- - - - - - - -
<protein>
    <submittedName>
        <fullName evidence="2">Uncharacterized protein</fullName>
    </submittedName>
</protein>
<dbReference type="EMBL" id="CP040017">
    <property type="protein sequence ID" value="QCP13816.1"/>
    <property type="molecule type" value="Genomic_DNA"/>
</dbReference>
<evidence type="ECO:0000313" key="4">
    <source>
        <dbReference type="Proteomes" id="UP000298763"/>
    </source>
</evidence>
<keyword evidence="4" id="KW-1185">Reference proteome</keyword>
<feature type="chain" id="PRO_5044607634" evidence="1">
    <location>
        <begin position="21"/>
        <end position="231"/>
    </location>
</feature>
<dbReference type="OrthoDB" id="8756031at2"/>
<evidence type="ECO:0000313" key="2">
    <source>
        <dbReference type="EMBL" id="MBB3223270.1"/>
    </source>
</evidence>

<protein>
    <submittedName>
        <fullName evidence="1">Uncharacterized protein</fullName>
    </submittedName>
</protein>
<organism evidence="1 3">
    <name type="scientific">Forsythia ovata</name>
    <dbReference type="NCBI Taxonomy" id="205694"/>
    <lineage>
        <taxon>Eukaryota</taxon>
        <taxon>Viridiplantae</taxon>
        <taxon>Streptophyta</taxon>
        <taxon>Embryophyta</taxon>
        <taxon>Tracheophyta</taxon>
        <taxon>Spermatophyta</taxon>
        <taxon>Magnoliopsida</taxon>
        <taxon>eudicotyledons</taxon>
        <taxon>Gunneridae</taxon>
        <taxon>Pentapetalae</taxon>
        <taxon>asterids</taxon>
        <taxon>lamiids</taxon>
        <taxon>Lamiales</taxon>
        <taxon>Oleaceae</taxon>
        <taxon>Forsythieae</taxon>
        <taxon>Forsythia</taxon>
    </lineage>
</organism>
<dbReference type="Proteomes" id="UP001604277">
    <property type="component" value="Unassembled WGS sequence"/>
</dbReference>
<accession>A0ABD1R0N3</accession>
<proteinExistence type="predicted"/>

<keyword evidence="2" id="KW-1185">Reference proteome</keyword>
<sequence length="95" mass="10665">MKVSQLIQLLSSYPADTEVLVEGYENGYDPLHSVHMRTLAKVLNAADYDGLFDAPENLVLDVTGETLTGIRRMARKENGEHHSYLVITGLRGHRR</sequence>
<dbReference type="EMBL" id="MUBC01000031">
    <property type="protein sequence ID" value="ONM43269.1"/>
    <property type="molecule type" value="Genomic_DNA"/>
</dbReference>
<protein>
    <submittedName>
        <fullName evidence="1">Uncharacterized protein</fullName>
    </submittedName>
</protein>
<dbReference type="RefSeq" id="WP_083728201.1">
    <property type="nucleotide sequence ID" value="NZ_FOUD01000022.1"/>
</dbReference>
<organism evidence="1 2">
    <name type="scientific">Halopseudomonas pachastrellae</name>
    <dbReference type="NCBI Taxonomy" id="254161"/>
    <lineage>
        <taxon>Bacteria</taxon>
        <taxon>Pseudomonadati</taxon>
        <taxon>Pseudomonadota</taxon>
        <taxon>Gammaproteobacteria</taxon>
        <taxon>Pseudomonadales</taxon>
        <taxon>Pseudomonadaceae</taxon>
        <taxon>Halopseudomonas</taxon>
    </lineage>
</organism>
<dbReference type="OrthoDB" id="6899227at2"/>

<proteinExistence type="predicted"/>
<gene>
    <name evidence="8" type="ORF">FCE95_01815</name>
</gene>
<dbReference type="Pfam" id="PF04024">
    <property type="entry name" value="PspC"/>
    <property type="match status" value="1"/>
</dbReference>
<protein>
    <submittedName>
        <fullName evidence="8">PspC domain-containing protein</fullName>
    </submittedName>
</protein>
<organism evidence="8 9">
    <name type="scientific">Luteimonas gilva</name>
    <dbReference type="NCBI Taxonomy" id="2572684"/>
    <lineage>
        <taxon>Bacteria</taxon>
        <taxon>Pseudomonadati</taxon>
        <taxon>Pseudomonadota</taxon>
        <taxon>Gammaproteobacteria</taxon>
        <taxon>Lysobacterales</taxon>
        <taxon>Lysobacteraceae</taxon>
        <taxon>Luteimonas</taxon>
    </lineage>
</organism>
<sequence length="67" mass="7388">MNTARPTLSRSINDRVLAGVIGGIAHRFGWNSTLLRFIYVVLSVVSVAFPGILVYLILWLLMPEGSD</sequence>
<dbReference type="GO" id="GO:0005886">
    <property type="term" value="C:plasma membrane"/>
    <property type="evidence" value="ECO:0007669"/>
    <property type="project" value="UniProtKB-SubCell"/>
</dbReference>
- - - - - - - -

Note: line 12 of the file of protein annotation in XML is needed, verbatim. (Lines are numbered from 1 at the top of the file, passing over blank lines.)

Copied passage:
        <dbReference type="Proteomes" id="UP000298763"/>